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Censure hangs over Mbabazi

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By Independent Team

Since the scandal over the NSSF purchase of Amama Mbabazi’s land in Temangalo broke almost a month ago, the Security minister has accepted no mistakes on his part. In his defense before the NRM caucus he said the land deal was legal, fair €“ in fact unfair to him €“ and was executed without influence.

But in a sign that the heat is still on, the finger-pointing has swung from the legal and procedural irregularities to the political realm, sucking more names for and against the minister into the scandal.  The Independent brings you interviews with some of the main players.

Meanwhile, others like Finance Minister Ezra Suruma, have already rallied to Mbabazi’s defence but his supervisory role of NSSF, his relationship with Mbabazi and National Bank of Commerce in which the money was reportedly invested raises questions about his impartiality and motive.

In a frantic move, State Minister for Local Government Hope Mwesigye sent out an SMS to some MPs asking them to €œkindly help out on Amama issue if you can€ and the NRM Chief Whip, Ms Kabakumba Matsiko issued a statement claiming the party caucus had accepted Mbabazi’s explanation but other members rejected it saying there was no such resolution.

In fact, many NRM members of Parliament like Maj. Gen. Jim Muhwezi and Henry Banyenzaki insist Mbabazi should pay the price for his alleged misconduct. Gen. Salim Saleh on his part advised Mbabazi to refund the money.

Past Parliament censures
Maj. Gen. Jim Katugugu Muhwezi

In 1998, Maj. Gen Muhwezi was the first minister to be censured. Then Minister of State in charge of primary Education, Muhwezi was censured by Parliament for alleged abuse of office, influence-peddling, failure to account for his massive wealth, and for flouting the Uganda People’s Defense Forces’ (UPDF) standing regulations barring soldiers from transacting business with foreigners. Muhwezi had had dealings with Meera Enterprises owned by Ugandan tycoon Sudhir Ruparelia. Muhwezi insisted he was a victim of a witch-hunt by his political enemies. He was subsequently dropped in the next cabinet reshuffle but bounced back after the 2001 presidential elections as minister of Health.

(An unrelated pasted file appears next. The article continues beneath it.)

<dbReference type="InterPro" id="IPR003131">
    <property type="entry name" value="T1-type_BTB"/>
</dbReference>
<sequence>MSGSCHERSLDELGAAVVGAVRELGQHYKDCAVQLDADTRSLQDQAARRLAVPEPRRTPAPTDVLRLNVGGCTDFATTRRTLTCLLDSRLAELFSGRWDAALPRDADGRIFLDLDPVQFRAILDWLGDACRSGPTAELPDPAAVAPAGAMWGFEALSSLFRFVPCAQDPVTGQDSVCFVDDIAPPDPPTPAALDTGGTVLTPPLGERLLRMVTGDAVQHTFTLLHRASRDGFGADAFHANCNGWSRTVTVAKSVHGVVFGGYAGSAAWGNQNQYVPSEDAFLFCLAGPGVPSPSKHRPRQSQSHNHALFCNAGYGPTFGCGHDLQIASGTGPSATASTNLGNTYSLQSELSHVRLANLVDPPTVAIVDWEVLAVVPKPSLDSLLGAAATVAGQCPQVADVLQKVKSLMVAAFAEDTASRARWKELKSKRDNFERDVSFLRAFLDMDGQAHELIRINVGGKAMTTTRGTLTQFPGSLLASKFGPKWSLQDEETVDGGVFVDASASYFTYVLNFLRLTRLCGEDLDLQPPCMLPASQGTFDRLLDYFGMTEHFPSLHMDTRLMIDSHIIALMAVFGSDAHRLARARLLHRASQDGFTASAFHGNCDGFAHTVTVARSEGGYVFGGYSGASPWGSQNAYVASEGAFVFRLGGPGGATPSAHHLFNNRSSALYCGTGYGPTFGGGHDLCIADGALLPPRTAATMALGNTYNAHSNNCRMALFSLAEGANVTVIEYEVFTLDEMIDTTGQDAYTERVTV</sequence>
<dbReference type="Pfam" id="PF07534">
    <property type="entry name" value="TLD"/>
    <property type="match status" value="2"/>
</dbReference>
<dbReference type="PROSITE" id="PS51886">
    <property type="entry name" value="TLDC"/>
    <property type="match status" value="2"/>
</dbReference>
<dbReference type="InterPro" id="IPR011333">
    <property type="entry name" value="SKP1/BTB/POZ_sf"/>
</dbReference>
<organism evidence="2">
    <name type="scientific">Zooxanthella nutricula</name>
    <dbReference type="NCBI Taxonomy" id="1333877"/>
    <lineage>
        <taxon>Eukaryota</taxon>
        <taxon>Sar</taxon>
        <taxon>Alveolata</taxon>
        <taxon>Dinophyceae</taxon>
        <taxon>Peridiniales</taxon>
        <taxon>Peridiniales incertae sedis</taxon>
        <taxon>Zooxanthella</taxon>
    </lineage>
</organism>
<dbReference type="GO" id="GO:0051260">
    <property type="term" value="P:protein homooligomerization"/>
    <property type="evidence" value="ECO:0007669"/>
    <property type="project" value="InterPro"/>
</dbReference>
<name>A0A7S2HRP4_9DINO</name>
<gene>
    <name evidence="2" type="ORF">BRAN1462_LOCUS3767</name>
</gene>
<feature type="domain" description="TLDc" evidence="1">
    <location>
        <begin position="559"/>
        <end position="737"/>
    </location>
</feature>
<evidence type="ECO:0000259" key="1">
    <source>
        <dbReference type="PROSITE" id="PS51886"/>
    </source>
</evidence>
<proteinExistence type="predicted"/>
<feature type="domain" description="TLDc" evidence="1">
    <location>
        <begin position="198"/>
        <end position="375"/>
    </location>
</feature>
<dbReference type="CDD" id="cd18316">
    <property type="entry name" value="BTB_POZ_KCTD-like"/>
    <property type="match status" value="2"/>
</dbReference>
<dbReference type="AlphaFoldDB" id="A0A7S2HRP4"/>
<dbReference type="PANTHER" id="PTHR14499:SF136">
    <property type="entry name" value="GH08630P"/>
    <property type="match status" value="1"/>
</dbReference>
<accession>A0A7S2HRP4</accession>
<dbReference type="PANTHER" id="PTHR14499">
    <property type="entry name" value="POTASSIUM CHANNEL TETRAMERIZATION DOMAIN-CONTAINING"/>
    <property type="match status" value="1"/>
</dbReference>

Sam Kahamba Kutesa

Kutesa, then a minister for Finance in charge of Planning and Investment, was sacked in 1999 after 116 members of Parliament signed a petition of censure. The reasons behind the censure were that Kutesa held a ministerial post and at the same time was the chairman of the Entebbe Cargo Handling Services (ENHAS) which constituted a conflict of interest, contrary to the leadership code of conduct. Kutesa was also accused of causing financial loss to Uganda Airlines by allowing ENHAS to buy the national carrier’s shares in the cargo firm below market value and also writing off as a bad debt US $400,000. Kuteesa insisted the censure was the work of political enemies in NRM. He bounced back to Parliament unopposed a year after his censure and has since held important cabinet positions.

Mathew Rukikaire

In 1999, Rukikaire came close to censure but made his escape through resignation as the minister of State for Finance, Planning and Economic Development in charge of Privatisation after Parliament cited irregularities in the privatization of four parastatals including Uganda Commercial Bank (UCB). Rukikaire was implicated together with Sam Kutesa, Joash Mayanja Nkangi and John Nasasira by the Parliamentary Select Committee on Privatisation for incompetence, abuse of office and misconduct. The inquiry which unearthed irregularities surrounding the privatization of the UCB also implicated Gen. Salim Saleh. He was found to have been involved in million-dollar deals and the back-hand purchase of UCB by Greenland Bank. Rukikaire was forced to resign after parliamentarians collected 60 signatures supporting his censure within an hour. He has never returned to cabinet.

Joash Mayanja Nkangi and John Nasasira

The current chairman of Uganda Land Commission, Joash Mayanja Nkangi and the Minister for Works, Transport and Communications John Nasasira came close to censure in 1999 but Parliament exonerated them. In the same scandal that saw Kutesa and Rukikaire leave their ministerial posts, Mayanja and Nasasira were investigated for influence peddling in the sale of parastatals. Nkangi who was the Finance Minister was accused of influence peddling in the sale of Uganda Airlines while Nasasira was the minister for Transport and Communication, under whose docket the company fell.

Kirunda Kivejinja